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New US envoy means business

The latest US Envoy to Sri Lanka – who has been nominated by US President Joe Biden – Julie Chung has yesterday (21) stressed the importance of building constructive relationships with Sri Lanka, including with the civil society, the private sector, and Sri Lankans. According to media reports, she has further acknowledged the importance of Sri Lanka’s geographical location, calling it a strategic location in the Indian Ocean, with access to global maritime and trading lanes, which she says plays a pivotal role in a free and open Indo-Pacific architecture.

These remarks display how the US sees Sri Lanka’s importance as an independent nation and strategic location, and how it aims to strengthen the existing Sri Lanka-US relationship. The latest US Envoy to Sri Lanka having identified the huge potential Sri Lanka has, as far as trade and economy are concerned, is a good sign.  

However, that enthusiasm should be reciprocated from Sri Lanka’s end as well, and Sri Lanka should have the enthusiasm to see and grab potential opportunities.

Until recently, Sri Lanka was seen as a part of India, or as a country with a massive influence from India. Also, owing to various close relationships Sri Lanka has with India, mainly economic and cultural relationships, Sri Lanka is often viewed as a country that supports India’s economic and geopolitical policies. In that context, there was and is a need for Sri Lanka to show its capabilities, and build a name for itself as an independent State that has its own stance, regardless of what support Sri Lanka receives from India.

However, Sri Lanka will not be able to benefit from any diplomatic relationship, irrespective of how beneficial they are to the country, unless and until Sri Lanka understands that economic co-operation does not mean mere concessions, loans, and grants, even though they are extremely comforting in the short run. True economic co-operation is when we further existing relationships and use them as the basis to form new opportunities which are beneficial to all relevant parties. However, one of the most important steps towards attracting such economic opportunities is having independent and neutral policies as far as economic co-operation is concerned.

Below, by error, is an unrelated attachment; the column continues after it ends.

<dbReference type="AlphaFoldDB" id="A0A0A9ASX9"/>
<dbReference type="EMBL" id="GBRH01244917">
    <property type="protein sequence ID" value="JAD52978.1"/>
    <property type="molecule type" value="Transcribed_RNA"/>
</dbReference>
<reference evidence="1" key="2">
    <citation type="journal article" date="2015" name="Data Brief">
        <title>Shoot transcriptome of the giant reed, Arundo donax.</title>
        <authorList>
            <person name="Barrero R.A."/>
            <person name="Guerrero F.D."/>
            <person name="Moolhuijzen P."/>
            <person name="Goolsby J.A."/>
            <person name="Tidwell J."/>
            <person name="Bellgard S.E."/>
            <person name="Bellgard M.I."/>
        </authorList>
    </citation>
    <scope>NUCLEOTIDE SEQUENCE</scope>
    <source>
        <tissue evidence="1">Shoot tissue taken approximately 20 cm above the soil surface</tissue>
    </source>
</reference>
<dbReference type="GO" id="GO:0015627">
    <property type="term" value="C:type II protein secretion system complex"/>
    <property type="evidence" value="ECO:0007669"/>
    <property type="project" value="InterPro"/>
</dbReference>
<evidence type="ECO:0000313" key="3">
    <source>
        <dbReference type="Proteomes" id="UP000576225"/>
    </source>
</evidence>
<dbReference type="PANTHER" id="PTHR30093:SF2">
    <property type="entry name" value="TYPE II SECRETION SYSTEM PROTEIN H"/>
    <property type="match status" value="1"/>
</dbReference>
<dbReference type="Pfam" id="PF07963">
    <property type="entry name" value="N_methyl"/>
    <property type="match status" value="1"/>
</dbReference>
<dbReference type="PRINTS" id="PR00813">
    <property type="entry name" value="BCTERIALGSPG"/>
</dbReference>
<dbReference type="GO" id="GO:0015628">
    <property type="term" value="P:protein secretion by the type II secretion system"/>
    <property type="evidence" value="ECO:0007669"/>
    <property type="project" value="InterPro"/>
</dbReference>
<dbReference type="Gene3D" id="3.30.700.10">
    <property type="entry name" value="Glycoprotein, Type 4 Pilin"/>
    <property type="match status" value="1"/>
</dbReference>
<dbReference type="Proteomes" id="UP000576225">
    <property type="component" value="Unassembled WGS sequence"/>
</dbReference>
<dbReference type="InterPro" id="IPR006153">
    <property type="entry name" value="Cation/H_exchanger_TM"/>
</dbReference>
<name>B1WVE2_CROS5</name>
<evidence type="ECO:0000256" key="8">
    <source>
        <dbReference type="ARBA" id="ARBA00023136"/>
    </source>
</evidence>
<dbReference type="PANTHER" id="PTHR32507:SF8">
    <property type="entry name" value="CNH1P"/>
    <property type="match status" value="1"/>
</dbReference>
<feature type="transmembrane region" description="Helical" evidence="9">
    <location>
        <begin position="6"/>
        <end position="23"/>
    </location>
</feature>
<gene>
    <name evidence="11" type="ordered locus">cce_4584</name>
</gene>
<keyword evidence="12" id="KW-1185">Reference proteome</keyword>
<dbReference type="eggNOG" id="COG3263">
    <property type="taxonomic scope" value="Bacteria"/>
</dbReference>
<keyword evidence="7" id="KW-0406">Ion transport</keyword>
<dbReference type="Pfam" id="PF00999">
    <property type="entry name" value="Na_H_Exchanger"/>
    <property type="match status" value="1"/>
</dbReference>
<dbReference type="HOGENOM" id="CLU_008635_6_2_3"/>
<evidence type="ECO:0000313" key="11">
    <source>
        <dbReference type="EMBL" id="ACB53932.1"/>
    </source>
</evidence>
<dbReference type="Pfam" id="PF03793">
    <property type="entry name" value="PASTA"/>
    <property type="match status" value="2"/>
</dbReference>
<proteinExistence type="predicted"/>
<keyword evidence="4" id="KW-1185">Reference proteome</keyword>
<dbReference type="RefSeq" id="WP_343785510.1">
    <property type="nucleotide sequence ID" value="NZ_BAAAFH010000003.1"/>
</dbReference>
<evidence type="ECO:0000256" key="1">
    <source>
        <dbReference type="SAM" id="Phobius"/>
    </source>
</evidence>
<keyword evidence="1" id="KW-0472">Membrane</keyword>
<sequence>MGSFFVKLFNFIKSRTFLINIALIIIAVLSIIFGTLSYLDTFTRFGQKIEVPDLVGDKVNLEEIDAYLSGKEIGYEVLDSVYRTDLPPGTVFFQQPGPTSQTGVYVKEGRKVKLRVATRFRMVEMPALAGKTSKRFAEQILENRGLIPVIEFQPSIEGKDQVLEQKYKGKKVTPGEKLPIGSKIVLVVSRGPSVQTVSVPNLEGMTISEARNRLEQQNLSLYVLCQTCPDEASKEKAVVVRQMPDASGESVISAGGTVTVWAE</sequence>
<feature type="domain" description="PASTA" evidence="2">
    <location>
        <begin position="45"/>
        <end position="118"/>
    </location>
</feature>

So far, the discussion on Sri Lanka’s relationship with the US was mostly limited to exports, human rights-related matters, and grants for various development projects in the country. However, there is a huge potential for Sri Lanka to go beyond conventional US-Sri Lanka talks about concessions and grants. When it comes to exports, which is more or less the main way to save Sri Lanka from the exacerbating foreign reserves scarcity, the US is Sri Lanka’s biggest export market. According to statistics issued by the Export Development Board (EDB) in 2020, Sri Lanka has exported $ 2.5 billion worth of export goods to the US. It is a significantly higher value when compared with the UK, the second biggest export destination, which accounted for $ 910 million. It is also important to note that despite the much-discussed European Union (EU) Generalised Scheme of Preferences Plus (GSP+) trade concession, Sri Lanka’s exports to EU countries, i.e. Germany and Italy, as far as Sri Lanka’s top five export markets are concerned, recorded $ 570 million and $ 457 million exports, respectively.

At a time when the country is facing a massive economic crisis, more than friendly nations, what Sri Lanka needs is nations that offer healthy economic opportunities. It is not practical to think that Sri Lanka can strengthen, develop, or maintain diplomatic relationships with the US, or any country for that matter, divorced from the existing geopolitical discourse. Of course, Sri Lanka’s strong relationships with India and China, two of the US’s traditional competitors in multiple fronts, will come into play as Sri Lanka tries to secure more opportunities with the US. That is a challenge the leaders have to overcome.